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Bristolmetrics: At Least Tom Brady Beat Eli Manning In SportsCenter Mentions

This is a regular feature breaking down, minute-by-minute, the content that appears on ESPN's 11 p.m. edition of SportsCenter throughout the week. Graphic by Jim Cooke.

Last week, the X-Games and the Australian Open took time away from the network's Super Bowl coverage, and the NHL actually received more airtime than baseball. Here are the results for this week. (Note: Golf got enough coverage this week to break out of "other sports." The only other non-major sport mentioned this week was cycling.)


Total time: 371 minutes
Time (minus commercials): 283

NFL: 104.25 minutes (36.8%) (last week: 34.7%)
College basketball: 65 (23%) (last week: 15.7%)
NBA: 64.5 (22.8%) (last week: 22.5%)
NHL: 5.75 (2%) (last week: 1.75%)
Golf: 5.25 (1.9 %) (last week: n/a)
MLB: 2.25 (0.8%) (last week: 0.7%)
College football: 0 (0%) (last week: 0.7%)
Other sports: 0.75 (0.3%) (last week: 3.2%)
SportsCenter staples (things like the "Top 10," "Encore," "What 2 Watch 4," etc.): 35.25 (12.4%) (last week: 14.7%)

New York Giants (NFL): 80 minutes (28.2%)
Los Angeles Lakers (NBA): 23 (8.1%)
North Carolina Tar Heels (college basketball): 19.25 (6.8%)
New York Rangers (NHL): 2.75 (0.6%)
Texas Rangers (MLB): 2.25 (0.3%)

Rather than break down the amount of time a specific sports figure was covered, we counted how frequently names were mentioned in the transcripts from the week. The 10 most-mentioned sports people for Feb. 3-9:

Tom Brady: 66 mentions
Eli Manning: 64
Kobe Bryant: 57
Paul Pierce: 28
Bill Belichick: 28
Mario Manningham: 26
Tom Coughlin: 25
Rob Gronkowski: 22
Austin Rivers: 22
Dwight Howard: 21
Tiger Woods: 20
Jeremy Lin: 18
Pau Gasol: 18
LeBron James:15
Andrew Bynum: 15


Total time: 2,097 minutes
Time (minus commercials): 1,574

NFL: 576.5 minutes (36.6%)
NBA: 317 (20.1%)
College basketball: 247.5 (15.8%)
College football: 95.75 (6.1%)
NHL: 38.5 (2.5%)
MLB: 33.75 (2.1%)
Other: 73.25 (4.6%)
SportsCenter staples: 191.5 (12.2%)



ESPN made a big deal about Kobe passing Shaq on the all-time scoring list: If there's one thing I learned this week, it's that ESPN is really going to miss Kobe Bryant once he retires. He's an instant segment-starter for them. After Kobe passed Shaq to become fifth on the all-time scoring list on Monday night, Kobe and his Lakers were the main topic of discussion for the opening 8.5 minutes of a shortened 38-minute SportsCenter. That's more airtime than the NHL got all week.


The NFL has received at least 104 minutes of coverage each week since Jan. 7: The SportsCenter following the Super Bowl was almost entirely dedicated to the NFL. Outside of commercials, and a few quick highlights, it was pretty much NFL Primetime (without Chris Berman). Put it this way: The NFL won the ESPN coverage battle by its smallest margin yet this week, but was covered 39.75 minutes more than the closest competition. Based on a three-minute segment regarding the 2012 season and whether the Pats or Giants are more likely to make it back to the Super Bowl, it looks as if the NFL will maintain a presence on SportsCenter even while we're months away from any major football event.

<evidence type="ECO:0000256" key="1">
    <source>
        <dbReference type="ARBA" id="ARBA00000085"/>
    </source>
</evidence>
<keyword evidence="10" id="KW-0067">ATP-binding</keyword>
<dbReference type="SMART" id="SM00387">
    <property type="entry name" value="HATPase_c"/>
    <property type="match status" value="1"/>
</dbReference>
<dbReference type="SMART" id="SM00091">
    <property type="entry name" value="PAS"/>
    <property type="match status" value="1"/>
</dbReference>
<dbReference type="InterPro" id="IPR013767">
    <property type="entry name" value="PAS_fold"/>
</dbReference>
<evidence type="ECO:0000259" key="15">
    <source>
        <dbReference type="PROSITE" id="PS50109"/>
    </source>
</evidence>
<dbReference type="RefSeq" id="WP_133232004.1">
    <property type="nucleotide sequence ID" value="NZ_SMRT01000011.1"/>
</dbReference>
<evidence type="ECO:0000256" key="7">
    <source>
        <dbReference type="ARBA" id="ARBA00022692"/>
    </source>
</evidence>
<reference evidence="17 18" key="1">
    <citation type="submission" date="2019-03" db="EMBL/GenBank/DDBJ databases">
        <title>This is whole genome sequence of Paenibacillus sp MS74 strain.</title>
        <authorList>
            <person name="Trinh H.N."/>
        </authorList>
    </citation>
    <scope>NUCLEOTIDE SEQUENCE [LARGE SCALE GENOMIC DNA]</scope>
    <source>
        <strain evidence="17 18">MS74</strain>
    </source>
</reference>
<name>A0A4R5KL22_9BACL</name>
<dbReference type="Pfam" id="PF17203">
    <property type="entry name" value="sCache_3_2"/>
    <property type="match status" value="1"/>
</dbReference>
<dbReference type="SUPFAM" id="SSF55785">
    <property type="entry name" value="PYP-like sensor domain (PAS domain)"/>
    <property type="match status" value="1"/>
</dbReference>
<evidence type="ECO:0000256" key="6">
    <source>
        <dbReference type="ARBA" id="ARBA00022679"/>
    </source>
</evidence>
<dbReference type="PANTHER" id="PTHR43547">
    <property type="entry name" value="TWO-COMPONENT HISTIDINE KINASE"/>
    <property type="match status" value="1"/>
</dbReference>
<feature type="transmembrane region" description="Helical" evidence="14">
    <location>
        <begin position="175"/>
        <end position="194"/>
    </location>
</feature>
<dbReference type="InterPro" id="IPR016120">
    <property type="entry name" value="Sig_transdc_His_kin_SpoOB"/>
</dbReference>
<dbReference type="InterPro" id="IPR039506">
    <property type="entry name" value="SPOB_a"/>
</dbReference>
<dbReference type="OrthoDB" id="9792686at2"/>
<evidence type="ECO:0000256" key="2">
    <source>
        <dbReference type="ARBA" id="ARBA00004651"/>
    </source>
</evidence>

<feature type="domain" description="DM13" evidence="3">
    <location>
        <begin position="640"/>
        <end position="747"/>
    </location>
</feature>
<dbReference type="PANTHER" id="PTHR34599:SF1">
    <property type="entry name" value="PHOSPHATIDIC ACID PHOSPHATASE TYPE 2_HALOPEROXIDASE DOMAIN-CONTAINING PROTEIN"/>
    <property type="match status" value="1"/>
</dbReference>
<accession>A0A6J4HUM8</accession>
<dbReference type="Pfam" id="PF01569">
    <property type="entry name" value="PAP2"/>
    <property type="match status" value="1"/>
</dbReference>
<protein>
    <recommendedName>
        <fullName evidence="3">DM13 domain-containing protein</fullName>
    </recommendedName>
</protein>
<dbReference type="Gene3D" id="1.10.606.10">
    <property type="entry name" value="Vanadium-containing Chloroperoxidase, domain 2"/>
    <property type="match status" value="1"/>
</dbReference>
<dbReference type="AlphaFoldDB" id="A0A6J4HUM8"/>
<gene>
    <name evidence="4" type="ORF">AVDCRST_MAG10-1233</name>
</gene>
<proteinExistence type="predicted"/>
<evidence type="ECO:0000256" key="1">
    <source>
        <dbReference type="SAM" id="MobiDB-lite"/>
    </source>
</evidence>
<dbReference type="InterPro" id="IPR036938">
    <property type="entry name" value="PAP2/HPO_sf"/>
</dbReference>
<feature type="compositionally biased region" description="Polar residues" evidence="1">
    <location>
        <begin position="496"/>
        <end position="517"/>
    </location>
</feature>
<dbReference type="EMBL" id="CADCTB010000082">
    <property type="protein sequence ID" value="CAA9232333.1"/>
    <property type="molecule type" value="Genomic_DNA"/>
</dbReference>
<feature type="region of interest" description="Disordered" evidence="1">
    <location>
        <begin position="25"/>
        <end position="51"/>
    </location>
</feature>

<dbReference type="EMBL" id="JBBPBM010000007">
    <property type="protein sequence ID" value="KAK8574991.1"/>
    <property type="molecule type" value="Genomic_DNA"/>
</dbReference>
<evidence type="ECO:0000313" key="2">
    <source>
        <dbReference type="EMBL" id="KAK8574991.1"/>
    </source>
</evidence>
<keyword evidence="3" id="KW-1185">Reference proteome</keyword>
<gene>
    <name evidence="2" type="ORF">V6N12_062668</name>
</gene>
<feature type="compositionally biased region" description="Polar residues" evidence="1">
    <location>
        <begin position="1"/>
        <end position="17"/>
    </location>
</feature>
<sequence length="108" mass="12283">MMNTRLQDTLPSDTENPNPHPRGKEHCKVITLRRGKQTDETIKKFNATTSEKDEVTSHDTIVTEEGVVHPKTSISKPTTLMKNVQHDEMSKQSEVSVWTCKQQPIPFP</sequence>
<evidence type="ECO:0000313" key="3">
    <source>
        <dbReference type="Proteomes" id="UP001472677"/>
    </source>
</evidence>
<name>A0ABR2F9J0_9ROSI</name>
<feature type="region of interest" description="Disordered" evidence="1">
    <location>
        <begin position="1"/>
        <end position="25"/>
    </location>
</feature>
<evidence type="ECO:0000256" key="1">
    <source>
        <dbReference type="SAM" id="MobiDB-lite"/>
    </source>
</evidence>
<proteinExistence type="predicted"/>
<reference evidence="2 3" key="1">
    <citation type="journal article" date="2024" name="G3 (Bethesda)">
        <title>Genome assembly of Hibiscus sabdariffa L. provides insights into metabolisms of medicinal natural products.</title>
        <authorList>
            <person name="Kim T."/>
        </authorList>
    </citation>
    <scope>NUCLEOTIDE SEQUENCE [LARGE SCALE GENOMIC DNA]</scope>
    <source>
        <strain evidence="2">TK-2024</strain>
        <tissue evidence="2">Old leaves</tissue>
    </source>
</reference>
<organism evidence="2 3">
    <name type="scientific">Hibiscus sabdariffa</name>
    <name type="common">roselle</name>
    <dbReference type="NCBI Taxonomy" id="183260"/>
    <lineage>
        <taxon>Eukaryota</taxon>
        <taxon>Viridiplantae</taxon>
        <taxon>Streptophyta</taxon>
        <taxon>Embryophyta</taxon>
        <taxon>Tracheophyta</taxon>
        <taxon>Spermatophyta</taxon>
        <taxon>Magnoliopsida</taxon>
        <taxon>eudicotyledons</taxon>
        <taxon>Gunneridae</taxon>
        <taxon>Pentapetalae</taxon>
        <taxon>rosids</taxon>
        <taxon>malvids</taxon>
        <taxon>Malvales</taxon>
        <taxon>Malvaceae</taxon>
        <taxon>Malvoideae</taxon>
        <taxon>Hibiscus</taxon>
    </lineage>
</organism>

Rick Reilly made his first appearance during our study: The marquee columnist showed up to say that the Super Bowl should always be a matchup between the Giants and Patriots. OK, Rick, we'll get to work on that. He also hacked out nine lame jokes in 105 seconds of airtime, averaging less than 12 seconds between gags. That included three japes about Giants wide receivers dancing, in the space of two sentences.


ESPN was not quite gripped by Linsanity (at least on our count): That qualifier is there because some of the 11 p.m. SportsCenter shows this week were shortened by prior programming. At least once, a Jeremy Lin package was held back until the 12 a.m. edition. Even so, Lin still was one of the 10 most-mentioned athletes on the program. And Lin's Friday-night performance against the Lakers will belong to next week's tally.

So much for that NHL coverage spike: Even in the sports doldrums of February, ESPN decided it was more important to amp up NBA and college basketball coverage rather than directing any attention toward a league whose games aren't carried on the network. Hockey still held its tiny edge over baseball, but it only managed to get the exact same amount of air time that it did last edition of Bristolmetrics (5.5 minutes). The NHL has gotten more than 10 minutes of coverage in a week exactly one time.

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